But it isn’t so straightforward. A closer study reveals a Midwestern indie rock attitude, where emotions indirectly enter through the side door. Some of the images are from Preissner’s life: family photos, drawings by his children, a motorcycle he saw in Havana, a photo from an encounter with the Texas Highway Patrol. The passages approximate a visual self-portrait. Like a social media feed, it’s the individual touch of the image gatherer that gives the flow its personality.
Preissner’s musical background might explain the text drawings by Tim Kinsella, perhaps best known for emo bands like Cap’n Jazz or Joan of Arc. These begin each project rather than descriptions using prose, which, still useful, are filed at the back. Short texts by additional writers give context, making it less of a monograph and more of a book that happens to be about Preissner’s work.
Paul Preissner Architects is a self-described “pretty good” architecture office. Though I’ve never seen any of their buildings in person, I’d probably agree. The projects included in Kind of Boring range from (unbuilt) international competition entries to built or buildable items in Chicago or nearby. Preissner’s style could be described as Valerio Olgiati meets Home Depot, in a good way. Olgiati’s a relevant reference, as he also manipulates architectural elements to create estrangement. (While I love Olgiati’s architecture, I’m critical of his attitude.) Preissner’s proposal for a Tripoli Special Economic Zone perhaps has the strongest Olgiati vibes, but its wiggling in elevation comes from the admission of construction slop: “Precast components are oversized to enable hasty stacking, therefore ensuring that the resulting buildings are always slightly unstraight.” While Olgiati gets to this same awkward chunky realm “from above” via elitist gymnastics, Preissner enters “from below,” ascending from the mundanity of suburbia.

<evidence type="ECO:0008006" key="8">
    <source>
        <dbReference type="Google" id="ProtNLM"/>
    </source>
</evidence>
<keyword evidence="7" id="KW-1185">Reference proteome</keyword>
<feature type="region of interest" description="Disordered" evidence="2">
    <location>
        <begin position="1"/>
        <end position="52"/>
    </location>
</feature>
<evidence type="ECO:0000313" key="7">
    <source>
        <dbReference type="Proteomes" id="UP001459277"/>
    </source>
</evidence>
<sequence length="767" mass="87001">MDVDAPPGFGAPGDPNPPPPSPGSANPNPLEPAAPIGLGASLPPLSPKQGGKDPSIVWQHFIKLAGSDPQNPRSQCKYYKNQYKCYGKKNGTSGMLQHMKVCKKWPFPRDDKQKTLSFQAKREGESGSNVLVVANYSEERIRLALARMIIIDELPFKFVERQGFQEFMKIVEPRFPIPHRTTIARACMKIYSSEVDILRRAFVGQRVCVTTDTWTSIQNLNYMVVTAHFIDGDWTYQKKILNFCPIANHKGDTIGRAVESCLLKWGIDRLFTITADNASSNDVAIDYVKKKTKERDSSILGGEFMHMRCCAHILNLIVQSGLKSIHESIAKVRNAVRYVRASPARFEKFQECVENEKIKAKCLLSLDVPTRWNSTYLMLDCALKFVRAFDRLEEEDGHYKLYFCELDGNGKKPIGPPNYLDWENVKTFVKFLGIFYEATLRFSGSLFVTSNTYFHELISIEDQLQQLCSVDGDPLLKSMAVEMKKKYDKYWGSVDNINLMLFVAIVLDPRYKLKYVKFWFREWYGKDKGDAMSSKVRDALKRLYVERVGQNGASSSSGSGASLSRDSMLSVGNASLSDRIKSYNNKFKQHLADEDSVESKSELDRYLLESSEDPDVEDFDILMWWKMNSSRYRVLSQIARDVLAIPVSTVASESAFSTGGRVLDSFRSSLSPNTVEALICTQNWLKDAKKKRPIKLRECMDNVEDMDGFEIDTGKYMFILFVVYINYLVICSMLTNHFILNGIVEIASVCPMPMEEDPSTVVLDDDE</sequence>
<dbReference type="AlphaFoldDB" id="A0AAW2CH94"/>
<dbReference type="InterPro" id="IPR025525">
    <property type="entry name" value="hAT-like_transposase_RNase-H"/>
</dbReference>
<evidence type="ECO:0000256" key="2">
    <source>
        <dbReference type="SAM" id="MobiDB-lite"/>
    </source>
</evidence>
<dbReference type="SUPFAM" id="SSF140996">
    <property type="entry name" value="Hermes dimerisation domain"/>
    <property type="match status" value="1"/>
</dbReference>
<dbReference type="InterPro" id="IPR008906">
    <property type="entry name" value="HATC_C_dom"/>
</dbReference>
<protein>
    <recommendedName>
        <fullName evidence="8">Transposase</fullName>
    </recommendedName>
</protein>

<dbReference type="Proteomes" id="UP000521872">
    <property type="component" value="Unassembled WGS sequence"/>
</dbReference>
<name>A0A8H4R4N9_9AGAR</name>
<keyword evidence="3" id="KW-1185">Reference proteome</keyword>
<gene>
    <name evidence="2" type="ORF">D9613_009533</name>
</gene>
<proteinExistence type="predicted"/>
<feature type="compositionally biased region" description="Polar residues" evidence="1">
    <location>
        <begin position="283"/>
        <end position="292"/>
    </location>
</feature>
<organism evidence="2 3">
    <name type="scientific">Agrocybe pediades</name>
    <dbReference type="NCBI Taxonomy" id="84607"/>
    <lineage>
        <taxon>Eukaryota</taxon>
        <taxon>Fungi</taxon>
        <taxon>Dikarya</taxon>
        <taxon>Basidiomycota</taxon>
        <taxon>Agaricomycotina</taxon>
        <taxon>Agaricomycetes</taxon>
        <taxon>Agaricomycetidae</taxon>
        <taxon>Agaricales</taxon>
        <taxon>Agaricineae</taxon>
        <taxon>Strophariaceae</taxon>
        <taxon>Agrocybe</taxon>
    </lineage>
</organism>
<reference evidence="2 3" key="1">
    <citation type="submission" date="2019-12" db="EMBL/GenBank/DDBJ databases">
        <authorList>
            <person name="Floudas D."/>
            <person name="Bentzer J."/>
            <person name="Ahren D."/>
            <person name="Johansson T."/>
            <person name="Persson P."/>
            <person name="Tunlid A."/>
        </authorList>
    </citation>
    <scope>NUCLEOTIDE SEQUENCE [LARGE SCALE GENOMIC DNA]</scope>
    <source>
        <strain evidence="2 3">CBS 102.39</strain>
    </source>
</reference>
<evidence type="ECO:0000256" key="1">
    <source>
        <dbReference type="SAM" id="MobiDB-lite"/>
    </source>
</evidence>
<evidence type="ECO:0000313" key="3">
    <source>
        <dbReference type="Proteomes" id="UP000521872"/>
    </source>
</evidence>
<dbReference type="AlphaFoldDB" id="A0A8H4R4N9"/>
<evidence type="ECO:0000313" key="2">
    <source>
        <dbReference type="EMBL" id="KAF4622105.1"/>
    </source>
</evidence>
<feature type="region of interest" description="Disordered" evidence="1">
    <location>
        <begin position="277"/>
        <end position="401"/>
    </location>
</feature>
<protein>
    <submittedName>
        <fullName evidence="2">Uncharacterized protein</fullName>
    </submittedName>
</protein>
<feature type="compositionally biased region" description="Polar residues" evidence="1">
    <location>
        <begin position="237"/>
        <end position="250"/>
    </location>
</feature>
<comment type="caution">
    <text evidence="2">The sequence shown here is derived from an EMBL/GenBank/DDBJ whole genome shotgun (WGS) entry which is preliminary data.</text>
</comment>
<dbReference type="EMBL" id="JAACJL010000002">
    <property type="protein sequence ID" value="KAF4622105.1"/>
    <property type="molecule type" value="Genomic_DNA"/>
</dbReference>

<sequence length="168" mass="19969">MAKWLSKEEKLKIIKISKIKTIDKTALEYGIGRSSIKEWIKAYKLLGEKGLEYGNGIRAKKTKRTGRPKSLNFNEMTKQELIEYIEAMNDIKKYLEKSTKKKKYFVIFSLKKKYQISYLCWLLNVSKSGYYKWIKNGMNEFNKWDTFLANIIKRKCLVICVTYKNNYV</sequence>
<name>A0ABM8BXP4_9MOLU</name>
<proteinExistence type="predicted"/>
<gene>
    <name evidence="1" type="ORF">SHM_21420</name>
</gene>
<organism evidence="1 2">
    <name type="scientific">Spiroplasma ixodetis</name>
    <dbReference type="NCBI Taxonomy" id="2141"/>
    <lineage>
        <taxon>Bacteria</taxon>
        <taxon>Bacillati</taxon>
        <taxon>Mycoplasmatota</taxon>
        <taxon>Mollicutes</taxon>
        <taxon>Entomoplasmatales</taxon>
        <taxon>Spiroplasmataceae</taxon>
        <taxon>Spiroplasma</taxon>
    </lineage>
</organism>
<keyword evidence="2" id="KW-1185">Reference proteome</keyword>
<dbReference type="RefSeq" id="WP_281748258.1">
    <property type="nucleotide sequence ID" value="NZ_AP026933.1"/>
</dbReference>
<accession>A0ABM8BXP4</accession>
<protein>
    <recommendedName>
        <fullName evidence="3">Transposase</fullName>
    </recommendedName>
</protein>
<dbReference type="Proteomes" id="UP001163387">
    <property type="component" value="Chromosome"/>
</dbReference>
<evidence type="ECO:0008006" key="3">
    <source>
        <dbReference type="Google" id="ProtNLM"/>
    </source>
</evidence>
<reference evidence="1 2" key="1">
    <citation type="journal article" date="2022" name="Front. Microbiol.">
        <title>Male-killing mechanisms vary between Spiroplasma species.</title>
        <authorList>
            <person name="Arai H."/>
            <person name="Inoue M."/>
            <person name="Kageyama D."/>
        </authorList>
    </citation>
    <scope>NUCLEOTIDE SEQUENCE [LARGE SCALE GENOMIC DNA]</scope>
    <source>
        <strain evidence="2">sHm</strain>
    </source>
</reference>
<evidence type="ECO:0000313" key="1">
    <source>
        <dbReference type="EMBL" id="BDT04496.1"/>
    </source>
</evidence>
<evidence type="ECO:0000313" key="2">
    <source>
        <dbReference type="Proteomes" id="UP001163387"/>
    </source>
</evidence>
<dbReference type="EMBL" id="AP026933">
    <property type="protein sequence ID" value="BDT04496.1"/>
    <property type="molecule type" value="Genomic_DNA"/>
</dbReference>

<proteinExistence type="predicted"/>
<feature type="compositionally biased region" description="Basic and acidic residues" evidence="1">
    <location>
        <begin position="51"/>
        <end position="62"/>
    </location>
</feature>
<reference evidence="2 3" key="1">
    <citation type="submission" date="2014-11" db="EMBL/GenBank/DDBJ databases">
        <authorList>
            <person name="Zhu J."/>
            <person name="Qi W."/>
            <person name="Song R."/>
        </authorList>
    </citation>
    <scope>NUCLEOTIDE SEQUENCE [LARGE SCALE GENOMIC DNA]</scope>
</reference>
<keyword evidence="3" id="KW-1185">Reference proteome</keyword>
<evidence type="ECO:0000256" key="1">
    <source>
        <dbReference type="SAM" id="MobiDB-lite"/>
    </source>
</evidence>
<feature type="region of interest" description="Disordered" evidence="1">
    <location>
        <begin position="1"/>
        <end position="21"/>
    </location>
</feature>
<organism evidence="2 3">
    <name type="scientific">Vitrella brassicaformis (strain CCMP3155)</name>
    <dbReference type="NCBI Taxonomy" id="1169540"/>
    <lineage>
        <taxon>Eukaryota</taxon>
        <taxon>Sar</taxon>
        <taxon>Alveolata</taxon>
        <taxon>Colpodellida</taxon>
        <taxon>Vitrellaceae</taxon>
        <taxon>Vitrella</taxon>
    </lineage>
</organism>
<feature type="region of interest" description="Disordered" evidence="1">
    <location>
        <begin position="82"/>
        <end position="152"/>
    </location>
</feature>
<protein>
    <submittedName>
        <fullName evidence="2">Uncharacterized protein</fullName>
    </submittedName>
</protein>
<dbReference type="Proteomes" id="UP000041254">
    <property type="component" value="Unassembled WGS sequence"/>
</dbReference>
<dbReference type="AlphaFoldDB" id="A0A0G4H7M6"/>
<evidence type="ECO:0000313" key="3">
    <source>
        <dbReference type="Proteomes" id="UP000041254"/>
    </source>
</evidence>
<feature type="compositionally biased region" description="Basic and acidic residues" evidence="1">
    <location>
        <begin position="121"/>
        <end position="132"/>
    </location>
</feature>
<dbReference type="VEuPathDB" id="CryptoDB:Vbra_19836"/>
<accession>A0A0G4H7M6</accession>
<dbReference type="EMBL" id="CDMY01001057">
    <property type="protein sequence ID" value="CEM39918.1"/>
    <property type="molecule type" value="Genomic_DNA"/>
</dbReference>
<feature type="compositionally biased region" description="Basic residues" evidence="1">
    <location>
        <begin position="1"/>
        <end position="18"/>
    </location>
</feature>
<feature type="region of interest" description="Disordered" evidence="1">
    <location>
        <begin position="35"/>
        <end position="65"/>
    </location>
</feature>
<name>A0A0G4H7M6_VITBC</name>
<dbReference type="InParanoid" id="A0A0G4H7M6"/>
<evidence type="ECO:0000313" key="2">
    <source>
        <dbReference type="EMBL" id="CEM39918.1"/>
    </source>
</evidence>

If you’ve worked in architecture, you might agree that the work is something like 5% finding the right Good Idea and 95% wading through the important small stuff. (Percentages may vary). Inspiration and perspiration, the usual terms of this split, are meaningless—the first conceptual part is sweaty, and the following long labor shadow requires creativity to jump through all the hoops and maybe get something built right, if at all. This is the black box called the Design Process. In addition to suggesting a particular architectural approach or a way of seeing, Boring describes many of the tasks that architects perform.